Open Search
Open Navigation

A Day in The Life of an Industrial Organizational Psychologist

Alliant International University
Reviewed By
Published on: 12/07/2022
Last Updated: 05/26/2023
4 minute read

A Day in The Life of an Industrial Organizational Psychologist

Every workplace has its obstacles, but when a business struggles with under-motivated employees or high turnover rates, they may call in an Industrial Organizational Psychologist to improve operations and employee group dynamics. So, how do they do it?

An industrial organizational psychologist will evaluate the business, identify any practices that hinder productivity, and then develop a plan of action. Their day-to-day duties may vary, but there are three consistent themes: communication, research, and project work. 

If you want an in-depth look at the day in the life of an industrial organizational psychologist, keep reading to see how they can use these three themes to help revolutionize a workplace. 


When it comes to being a successful industrial organizational psychologist, communication can play a significant role. But, why is that? 

Generally speaking, this psychology career focuses on human behavior, especially within the workplace. So, the job description of an industrial organizational psychologist typically includes connecting with people and building relationships. 

For instance, a typical day of communication may consist of:1

  • Taking phone calls and answering emails
  • Training new and old hires
  • Meeting with executives, potential employees, and other workers
  • Conducting surveys and gathering information from subjects
  • Presenting their findings and information at meetings

Because they interact with so many people and have to clearly communicate complex ideas, effective communication can be a helpful trait for an industrial organizational psychologist to have.


The psychology aspect of this career means that the job may involve a significant amount of research and analysis. For instance, a business may hire an IO psychologist to better understand what their employees need or if they should implement a new workplace practice. To answer these questions, the psychologist may conduct an employee survey or research the latest findings on that new practice. 

In fact, some daily tasks an IO psychologist might perform may include:

  • Observational or scientific research
  • Studies and surveys 
  • Combination of any above research or evaluation methods

This research will help clarify what practices work and what practices may not work. An effective IO psychologist will therefore likely find it helpful to stay up-to-date on recent findings so that they can help a business increase their worker productivity and efficiency. 

Project Work

IO psychologists are usually also working on at least one major project. After all their communication and research, they may turn their data into a visual presentation to help relay their findings to everyone else.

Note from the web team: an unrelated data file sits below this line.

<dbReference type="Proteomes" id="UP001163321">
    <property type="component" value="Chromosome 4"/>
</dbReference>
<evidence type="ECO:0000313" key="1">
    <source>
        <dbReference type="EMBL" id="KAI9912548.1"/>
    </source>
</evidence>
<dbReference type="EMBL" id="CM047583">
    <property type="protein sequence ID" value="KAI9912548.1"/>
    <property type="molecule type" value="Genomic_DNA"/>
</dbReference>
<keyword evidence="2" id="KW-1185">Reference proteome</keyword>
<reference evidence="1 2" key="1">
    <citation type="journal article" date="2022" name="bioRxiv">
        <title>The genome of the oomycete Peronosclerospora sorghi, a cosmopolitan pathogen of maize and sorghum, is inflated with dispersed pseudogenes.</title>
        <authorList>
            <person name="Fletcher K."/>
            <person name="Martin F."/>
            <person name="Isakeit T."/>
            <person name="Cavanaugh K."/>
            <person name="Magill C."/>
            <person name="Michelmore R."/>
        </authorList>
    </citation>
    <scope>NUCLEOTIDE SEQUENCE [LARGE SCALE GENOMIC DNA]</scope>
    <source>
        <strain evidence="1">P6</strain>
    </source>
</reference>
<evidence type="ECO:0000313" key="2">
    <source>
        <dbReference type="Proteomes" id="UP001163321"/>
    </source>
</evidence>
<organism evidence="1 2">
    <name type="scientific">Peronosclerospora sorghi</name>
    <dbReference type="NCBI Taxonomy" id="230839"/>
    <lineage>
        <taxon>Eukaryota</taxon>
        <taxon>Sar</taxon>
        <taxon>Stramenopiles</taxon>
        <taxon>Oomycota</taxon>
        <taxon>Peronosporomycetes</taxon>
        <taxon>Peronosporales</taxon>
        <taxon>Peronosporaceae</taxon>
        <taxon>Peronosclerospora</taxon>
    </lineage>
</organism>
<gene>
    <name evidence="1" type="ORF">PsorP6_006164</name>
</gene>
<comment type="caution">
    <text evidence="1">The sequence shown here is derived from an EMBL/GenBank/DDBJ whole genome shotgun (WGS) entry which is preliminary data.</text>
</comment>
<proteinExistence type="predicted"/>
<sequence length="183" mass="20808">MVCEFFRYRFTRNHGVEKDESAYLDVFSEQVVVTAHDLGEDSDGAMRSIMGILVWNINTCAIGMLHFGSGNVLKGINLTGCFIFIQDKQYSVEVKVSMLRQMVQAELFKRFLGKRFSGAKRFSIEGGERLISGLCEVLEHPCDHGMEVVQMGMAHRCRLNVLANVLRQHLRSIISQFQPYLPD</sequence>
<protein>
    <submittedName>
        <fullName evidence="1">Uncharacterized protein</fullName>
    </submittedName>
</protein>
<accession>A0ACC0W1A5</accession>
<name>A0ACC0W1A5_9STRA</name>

A project can take anywhere from a few days to several weeks to complete because they may have to present their plan of action, as well as the results of their initiatives. Identifying the changes in the workplace after implementing a new strategy can take time. 

A project may also include launching an employee training program or creating a new screening procedure for hiring. 

What are Potential Career Paths?

Since a big part of their work typically involves human interactions and communication, an IO psychologist may be able to pursue a number of diverse career paths in different industries. If you’re thinking of getting an industrial organizational psychology degree, you may be able to pursue a career as a:2

  • Associate Consultant
  • Assistant Professor
  • Research Analyst
  • Human Resources Research Specialist
  • Project Leader
  • Director of HR Operations

There may also be opportunities for self-employment. An IO psychologist may choose to work on contract and set their own schedule while earning an competitive organizational psychologist salary.

Become an Industrial Organizational Psychologist 

Generally speaking, employees want to feel as if their work has a purpose, and employers want to guarantee their business is successful. But, certain workplace practices and low morale can create an unproductive environment. Industrial organizational psychologists can help come up with solutions to ensure both parties feel satisfied. 

At Alliant International University, we offer individualized, flexible programs that can give you the information you need to start your journey toward becoming an IO psychologist. Visit our website or contact us for more information on how to begin this next chapter of your life. 


  1. Woller, Posted By: Amanda H., and Amanda H. Woller. “A Day in the Life of an Industrial Organizational Psychologist.” Psych Learning Curve, August 27, 2019. Accessed: December 29, 2021.
  2. “Home.” SIOP. Accessed: December 29, 2021.
  3. “19-3032 Industrial-Organizational Psychologists.” U.S. Bureau of Labor Statistics. U.S. Bureau of Labor Statistics, March 31, 2021. Accessed: December 29, 2021.

You might also like

Back to Blog
Learn More
young woman talking to therapist

7 Psychology Specializations: Which is Right For You?

By examining the link between brain function and human behavior, psychology can positively influence collective outcomes and...

Learn More
woman talking to another woman taking notes on clipboard

Social Worker vs. Psychologist: 6 Key Differences

If you’re contemplating a career in psychology or human services, you might be both thrilled and overwhelmed by the number of...

Learn More
man listening to speaker in group

How Long Does it Take to Get a Psychology PhD?

Obtaining a PhD in psychology comes with a number of benefits, from the freedom to start your private practice to the chance to...